Paint supplier PPG says automakers are choosing a color and then modifying it to fit their brand image.
Brown growing in popularity in luxury segment.
TROY, MI – White, black, gray and silver remain among the top exterior automotive colors, adorning 70% of vehicles built last year.
The other 30%, however, has seen a shakeup in some parts of the world and in certain segments, according to paint supplier PPG’s annual color survey, which is based on build data.
Blue is increasing in popularity in North America, especially in the sports-car segment, where the build rate has more than doubled between 2011 and 2013.
Jane E. Harrington, PPG manager-color styling, automotive OEM coatings, predicted blue would become fashionable several years ago when it began appearing in architecture, particularly in hotels and restaurants.
“Consumers are being exposed to (blue), because they’re able to sit in environments and are getting used to seeing all those great blues,” she tells WardsAuto. “It’s a subtle thing.”
Blue also is making inroads in the luxury segment, especially darker hues, Harrington says, noting she has seen once-popular lighter shades of the color drop off in electrified vehicles.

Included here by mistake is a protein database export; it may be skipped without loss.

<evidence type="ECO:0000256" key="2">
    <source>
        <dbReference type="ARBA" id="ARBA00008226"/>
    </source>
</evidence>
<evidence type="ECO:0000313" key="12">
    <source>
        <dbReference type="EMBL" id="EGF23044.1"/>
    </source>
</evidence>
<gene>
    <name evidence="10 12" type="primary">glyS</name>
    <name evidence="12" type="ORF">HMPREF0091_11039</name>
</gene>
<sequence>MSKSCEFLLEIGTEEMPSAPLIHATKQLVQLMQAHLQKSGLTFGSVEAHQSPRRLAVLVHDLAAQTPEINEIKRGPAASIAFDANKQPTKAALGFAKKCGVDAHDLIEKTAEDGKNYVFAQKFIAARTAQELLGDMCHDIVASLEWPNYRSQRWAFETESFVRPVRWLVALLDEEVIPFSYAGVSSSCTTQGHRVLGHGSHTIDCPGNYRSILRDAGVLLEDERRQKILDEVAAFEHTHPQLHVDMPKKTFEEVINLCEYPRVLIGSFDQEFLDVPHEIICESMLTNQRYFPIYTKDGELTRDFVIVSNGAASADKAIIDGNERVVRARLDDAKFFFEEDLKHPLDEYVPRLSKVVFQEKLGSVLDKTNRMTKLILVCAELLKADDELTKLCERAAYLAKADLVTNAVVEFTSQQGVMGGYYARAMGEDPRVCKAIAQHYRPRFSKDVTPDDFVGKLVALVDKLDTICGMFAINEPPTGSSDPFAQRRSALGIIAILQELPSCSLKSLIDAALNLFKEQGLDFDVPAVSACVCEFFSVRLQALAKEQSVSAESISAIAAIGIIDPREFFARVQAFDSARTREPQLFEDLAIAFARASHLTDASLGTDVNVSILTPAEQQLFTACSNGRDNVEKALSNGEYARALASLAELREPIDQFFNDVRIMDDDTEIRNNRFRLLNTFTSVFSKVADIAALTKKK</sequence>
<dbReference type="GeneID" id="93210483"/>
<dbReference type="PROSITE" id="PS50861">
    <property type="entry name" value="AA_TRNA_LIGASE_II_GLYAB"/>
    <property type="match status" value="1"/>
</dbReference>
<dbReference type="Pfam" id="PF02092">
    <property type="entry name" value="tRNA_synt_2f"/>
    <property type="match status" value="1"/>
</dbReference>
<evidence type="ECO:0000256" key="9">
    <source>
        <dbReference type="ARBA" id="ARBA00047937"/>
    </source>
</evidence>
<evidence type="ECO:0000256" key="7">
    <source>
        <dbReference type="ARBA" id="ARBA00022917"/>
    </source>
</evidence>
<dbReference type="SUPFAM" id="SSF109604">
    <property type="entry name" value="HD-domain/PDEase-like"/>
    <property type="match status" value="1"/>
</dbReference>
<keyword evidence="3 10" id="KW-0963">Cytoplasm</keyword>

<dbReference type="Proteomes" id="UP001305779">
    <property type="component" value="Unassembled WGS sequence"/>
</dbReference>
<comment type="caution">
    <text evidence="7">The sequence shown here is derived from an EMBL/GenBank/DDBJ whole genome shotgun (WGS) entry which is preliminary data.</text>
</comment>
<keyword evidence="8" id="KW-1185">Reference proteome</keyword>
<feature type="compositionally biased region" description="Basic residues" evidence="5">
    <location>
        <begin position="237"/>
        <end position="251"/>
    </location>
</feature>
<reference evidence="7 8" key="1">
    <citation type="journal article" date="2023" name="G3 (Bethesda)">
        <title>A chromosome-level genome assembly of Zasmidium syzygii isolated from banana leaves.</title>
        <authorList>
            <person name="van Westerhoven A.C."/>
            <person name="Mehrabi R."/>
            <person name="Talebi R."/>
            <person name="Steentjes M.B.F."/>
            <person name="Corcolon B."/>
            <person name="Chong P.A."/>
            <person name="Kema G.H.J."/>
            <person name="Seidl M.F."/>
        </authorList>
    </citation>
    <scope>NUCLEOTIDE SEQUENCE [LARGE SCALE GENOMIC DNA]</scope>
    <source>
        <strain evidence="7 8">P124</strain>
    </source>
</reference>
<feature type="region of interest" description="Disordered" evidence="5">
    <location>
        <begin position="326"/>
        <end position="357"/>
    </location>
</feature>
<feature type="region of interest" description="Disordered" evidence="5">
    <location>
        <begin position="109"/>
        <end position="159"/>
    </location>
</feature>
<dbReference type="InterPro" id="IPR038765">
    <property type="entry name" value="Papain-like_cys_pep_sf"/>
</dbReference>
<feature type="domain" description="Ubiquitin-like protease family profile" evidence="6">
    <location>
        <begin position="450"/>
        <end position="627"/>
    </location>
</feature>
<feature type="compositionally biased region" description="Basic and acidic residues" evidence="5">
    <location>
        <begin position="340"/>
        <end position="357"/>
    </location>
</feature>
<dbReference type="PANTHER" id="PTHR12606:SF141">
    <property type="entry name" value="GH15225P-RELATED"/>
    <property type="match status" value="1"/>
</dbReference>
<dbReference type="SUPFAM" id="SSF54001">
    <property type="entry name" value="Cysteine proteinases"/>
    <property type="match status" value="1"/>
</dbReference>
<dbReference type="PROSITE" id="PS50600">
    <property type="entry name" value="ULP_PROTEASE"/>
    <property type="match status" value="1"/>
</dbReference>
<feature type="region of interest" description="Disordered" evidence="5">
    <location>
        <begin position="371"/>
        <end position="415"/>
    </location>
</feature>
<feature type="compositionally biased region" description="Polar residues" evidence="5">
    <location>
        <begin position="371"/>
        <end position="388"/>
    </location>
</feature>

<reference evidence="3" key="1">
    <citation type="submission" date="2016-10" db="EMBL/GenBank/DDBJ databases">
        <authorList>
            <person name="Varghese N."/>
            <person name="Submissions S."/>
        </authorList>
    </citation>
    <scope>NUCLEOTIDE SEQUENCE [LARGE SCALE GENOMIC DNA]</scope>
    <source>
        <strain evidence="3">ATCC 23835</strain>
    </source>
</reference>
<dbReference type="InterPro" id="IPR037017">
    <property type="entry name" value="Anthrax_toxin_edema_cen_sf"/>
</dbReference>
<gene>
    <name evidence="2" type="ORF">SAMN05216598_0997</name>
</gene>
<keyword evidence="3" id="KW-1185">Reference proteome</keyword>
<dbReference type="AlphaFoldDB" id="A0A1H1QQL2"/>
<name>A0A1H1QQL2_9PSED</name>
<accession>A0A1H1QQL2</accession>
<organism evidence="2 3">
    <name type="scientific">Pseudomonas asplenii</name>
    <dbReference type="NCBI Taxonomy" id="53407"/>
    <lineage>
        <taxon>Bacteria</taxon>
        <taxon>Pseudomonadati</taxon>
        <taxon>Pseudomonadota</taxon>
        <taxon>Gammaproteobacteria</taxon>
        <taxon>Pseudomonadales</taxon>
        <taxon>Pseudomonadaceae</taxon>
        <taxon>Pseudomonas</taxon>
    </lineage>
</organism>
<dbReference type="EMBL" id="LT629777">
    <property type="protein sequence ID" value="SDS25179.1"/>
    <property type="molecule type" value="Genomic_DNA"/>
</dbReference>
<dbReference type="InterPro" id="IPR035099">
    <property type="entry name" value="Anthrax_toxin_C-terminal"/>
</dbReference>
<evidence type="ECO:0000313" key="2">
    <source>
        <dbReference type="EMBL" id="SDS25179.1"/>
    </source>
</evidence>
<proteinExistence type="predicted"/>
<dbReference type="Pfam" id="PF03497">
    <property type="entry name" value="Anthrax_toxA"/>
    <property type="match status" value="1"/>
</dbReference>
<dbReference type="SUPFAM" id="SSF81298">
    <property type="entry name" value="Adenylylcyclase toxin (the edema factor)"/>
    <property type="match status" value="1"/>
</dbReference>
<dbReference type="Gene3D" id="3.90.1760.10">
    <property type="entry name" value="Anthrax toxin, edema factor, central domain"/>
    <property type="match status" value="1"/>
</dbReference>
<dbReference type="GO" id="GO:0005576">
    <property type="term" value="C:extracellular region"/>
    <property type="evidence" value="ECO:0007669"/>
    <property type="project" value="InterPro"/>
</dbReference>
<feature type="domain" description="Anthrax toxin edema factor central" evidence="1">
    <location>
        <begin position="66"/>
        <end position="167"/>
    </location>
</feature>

The luxury segment is seeing a proliferation of brown, although shades of gray remain among the most popular colors.
“Black was equated with the luxury market for years, but last year we started to see gray emerge and it’s now very close to black,” Harrington says, noting in China black and gray remain the most popular colors in the luxury segment.
While white still is the most popular overall, automakers are spicing things up by adding metallic flakes or blending in different hues, a process being used across the spectrum.
Harrington says auto designers often ask the supplier to modify a color so it best identifies the brand. The process can take months, because the color has to be developed, tested for durability and optimized to work with the automaker’s painting process.
Different formulas of each color also have to be created so a painted plastic part looks and wears the same as it does on a metal component.
“OEMs may look at a red and like it, but they might say, ‘We want the metallic flake to have more sparkle or for (the color) to be slightly more blue or darker,’” she says. “My goal is to show colors we feel are on trend for the 2017 market, knowing the OEMs are going to customize it.”